Sault Ste. Marie
Northern Border Town’s Smaller Market Promises Good Returns
[/TS_VCSC_Advanced_Textblock][TS_VCSC_Advanced_Textblock styling_border=”border-style:solid;border-top-style:solid;border-right-style:solid;border-bottom-style:solid;border-left-style:solid;|border-width:1px;border-radius:0px;border-top-width:0px;border-top-left-radius:0px;border-right-width:0px;border-top-right-radius:0px;border-bottom-width:0px;border-bottom-right-radius:0px;border-left-width:0px;border-bottom-left-radius:0px;|border-color:#cccccc;border-top-color:#cccccc;border-right-color:#cccccc;border-bottom-color:#cccccc;border-left-color:#cccccc;”]Located where Lake Superior meets Lake Huron, Sault Ste. Marie is the third largest city in northern Ontario. Since its incorporation in 1888, the city has grown around transportation, trade and steel making, thanks to its place on the St. Lawrence Seaway and its border crossing with Sault Ste. Marie, Michigan.
The city boomed in the sixties and the seventies but hit hard times thanks to ageing factories and global competition. Recoveries in the steel and forestry industries, as well as a rise in the service sector and new casinos, have helped restore jobs. Algoma University also contributes to the economy through jobs and students. All of this has stabilised demand for apartments in this city.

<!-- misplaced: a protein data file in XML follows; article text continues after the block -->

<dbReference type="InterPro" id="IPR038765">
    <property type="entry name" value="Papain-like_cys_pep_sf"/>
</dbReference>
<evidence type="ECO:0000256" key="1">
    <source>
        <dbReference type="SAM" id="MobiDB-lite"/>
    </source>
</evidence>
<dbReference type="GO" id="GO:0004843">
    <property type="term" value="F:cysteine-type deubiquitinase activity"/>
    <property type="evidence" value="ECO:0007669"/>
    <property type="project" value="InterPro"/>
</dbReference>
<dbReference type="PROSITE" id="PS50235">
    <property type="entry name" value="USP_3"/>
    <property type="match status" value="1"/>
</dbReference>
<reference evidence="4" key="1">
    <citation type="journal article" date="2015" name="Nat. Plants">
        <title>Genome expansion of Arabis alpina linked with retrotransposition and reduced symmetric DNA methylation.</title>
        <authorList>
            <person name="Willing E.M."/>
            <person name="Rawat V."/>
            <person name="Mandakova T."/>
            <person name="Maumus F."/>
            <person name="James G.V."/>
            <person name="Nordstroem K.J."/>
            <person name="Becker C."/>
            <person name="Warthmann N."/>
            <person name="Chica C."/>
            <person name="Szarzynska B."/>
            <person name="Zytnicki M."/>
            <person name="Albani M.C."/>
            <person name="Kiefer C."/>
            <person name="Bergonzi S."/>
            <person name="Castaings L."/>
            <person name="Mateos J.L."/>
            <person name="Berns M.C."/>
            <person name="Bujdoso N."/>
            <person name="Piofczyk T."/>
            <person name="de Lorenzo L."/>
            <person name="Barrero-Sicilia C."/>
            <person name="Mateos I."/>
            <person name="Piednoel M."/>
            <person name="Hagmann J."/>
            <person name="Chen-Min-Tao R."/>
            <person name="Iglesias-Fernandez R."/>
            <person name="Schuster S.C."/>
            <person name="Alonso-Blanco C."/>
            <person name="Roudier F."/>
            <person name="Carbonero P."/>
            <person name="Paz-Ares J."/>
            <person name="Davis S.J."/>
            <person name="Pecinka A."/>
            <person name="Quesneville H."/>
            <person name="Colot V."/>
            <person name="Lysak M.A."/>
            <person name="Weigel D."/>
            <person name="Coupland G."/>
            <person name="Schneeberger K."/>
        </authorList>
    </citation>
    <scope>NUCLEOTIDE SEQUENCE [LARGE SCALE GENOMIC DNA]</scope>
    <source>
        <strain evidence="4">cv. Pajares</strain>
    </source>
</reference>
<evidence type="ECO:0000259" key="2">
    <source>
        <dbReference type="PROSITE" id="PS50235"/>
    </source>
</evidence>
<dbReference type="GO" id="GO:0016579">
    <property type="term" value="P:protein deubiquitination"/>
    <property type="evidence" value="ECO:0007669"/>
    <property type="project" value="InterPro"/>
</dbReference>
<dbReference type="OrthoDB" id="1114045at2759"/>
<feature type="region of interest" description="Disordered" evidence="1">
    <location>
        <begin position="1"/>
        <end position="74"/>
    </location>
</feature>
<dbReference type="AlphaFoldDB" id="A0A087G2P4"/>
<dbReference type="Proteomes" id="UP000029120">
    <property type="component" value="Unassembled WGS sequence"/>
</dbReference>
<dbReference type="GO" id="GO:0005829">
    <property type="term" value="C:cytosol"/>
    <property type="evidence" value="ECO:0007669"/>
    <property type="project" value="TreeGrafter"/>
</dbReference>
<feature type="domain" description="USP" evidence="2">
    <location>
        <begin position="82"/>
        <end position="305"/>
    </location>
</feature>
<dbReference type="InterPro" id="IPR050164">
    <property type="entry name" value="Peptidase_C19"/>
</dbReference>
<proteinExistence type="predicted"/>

In spite of the size of the market, and the city’s past economic troubles, vacancy rates have been exceptionally low. Sault Ste. Marie was affected by the 2008 recession, losing 3,800 jobs in 2009. It regained 1,700 jobs in 2010, however, and is only 100 jobs short of the 38,100 it had in 2005. The economy appears to be stabilising and the apartment market is strong, promising good return for investors.[/TS_VCSC_Advanced_Textblock]
- As with other northern centres, a diversified economy and strengthening commodities sector will increase jobs and drive up demand.
- Excellent repositioning opportunities exist through renovation and new ownership efficiencies.
- Rents remain undervalued.
- Small, stable market will limit the number of trades.
- City to remain strongly industrial, keeping demand strong, but limiting the potential for apartment investment near the steel mills.
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